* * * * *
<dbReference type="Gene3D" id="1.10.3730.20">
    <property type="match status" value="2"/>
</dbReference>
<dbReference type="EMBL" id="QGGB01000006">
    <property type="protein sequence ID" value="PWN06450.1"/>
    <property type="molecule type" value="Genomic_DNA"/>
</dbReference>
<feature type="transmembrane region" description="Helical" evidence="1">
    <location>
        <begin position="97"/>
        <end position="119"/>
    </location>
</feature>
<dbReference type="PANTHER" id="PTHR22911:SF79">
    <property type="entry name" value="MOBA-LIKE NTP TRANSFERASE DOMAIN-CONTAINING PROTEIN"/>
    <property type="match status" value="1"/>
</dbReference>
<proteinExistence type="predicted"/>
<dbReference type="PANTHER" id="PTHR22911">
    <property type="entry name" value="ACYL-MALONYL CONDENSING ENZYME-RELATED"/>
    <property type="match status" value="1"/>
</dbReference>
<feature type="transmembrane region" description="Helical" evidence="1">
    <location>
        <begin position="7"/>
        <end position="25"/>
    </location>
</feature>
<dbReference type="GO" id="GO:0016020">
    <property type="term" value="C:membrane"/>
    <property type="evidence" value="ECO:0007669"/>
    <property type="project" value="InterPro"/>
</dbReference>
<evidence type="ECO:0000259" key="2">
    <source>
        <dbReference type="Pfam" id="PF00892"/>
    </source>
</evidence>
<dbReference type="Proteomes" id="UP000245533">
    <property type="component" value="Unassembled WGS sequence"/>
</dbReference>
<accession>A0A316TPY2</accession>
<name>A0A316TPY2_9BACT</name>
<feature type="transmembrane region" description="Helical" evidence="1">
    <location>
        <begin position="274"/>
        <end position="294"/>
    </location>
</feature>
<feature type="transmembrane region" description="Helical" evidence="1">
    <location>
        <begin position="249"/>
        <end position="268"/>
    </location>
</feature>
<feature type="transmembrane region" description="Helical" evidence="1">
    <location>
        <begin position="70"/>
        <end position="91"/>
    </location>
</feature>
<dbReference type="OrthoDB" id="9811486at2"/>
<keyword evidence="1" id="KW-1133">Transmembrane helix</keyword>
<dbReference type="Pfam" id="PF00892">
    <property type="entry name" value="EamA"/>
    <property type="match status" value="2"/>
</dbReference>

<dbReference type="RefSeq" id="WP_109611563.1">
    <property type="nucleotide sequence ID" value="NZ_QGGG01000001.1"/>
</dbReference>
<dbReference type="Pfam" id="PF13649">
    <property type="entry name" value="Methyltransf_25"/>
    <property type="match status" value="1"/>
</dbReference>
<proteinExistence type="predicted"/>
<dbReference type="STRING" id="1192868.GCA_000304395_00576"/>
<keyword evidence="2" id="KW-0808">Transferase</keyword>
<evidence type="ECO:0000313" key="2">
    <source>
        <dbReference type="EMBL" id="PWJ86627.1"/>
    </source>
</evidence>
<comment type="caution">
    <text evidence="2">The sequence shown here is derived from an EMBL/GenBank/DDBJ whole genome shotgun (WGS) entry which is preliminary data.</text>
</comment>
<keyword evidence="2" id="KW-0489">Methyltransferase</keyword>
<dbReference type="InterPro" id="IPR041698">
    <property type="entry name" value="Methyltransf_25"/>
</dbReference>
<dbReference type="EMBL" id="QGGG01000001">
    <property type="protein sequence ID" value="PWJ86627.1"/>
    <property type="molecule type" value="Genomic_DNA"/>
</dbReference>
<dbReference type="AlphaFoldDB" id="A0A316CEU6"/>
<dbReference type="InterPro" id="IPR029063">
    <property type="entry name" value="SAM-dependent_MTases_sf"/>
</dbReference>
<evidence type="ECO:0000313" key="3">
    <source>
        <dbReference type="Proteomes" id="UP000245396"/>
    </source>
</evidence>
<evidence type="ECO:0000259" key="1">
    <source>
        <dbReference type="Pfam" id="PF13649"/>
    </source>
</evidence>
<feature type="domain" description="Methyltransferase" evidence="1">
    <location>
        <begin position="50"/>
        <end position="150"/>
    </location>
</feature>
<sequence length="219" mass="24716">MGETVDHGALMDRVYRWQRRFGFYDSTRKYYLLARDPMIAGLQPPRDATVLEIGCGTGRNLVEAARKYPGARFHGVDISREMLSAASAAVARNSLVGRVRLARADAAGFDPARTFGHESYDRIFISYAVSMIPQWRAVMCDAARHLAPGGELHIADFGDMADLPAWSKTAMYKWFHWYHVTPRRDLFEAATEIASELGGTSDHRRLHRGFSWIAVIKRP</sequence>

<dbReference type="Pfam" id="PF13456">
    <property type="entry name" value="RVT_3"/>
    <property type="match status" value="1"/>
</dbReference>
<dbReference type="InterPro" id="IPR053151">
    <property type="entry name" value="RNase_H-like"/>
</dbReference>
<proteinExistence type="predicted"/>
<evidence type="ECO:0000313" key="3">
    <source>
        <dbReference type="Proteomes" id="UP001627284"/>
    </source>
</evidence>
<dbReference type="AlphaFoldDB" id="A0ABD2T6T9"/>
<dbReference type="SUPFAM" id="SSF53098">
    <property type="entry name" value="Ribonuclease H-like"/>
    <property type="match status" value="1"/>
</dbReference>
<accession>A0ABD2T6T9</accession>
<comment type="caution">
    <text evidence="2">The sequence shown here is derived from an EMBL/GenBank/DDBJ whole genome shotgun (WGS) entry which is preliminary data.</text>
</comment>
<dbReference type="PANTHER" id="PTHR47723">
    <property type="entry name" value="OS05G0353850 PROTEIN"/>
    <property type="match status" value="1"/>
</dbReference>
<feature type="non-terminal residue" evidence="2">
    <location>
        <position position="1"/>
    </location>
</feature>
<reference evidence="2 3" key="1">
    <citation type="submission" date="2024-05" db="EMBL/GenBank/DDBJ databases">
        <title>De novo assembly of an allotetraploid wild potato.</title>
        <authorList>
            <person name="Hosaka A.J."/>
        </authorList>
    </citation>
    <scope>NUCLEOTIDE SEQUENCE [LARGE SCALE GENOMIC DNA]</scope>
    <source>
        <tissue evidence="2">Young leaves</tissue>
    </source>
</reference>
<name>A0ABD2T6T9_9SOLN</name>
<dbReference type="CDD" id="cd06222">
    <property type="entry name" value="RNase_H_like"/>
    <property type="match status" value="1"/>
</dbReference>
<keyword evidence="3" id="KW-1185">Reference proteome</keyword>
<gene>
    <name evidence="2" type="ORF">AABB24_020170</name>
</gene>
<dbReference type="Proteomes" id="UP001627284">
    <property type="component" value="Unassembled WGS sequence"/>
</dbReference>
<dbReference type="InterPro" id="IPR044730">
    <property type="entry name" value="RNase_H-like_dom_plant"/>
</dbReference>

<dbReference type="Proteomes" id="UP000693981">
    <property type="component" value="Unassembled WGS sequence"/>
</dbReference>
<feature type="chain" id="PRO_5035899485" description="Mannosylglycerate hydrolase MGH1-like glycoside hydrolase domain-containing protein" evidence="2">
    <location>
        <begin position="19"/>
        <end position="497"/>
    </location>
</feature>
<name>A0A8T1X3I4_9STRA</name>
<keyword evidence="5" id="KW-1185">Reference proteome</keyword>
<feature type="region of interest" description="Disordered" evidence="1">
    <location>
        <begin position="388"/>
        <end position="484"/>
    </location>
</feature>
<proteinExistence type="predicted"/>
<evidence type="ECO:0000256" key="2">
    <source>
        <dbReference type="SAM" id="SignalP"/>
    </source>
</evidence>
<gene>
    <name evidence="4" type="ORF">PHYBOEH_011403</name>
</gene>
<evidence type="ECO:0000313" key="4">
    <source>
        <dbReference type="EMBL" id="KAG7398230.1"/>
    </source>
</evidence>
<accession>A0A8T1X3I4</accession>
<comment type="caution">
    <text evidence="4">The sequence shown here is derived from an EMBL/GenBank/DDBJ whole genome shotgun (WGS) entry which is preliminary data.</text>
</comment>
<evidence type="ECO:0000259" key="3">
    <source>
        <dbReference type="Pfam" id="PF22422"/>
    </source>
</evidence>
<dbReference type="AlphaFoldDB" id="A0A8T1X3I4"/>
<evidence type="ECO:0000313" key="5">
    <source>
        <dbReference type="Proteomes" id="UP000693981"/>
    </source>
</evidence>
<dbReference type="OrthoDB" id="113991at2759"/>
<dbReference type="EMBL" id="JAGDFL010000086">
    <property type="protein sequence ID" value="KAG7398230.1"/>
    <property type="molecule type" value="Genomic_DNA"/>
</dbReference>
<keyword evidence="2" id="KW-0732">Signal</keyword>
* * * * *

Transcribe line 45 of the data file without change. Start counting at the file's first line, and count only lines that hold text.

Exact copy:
    <location>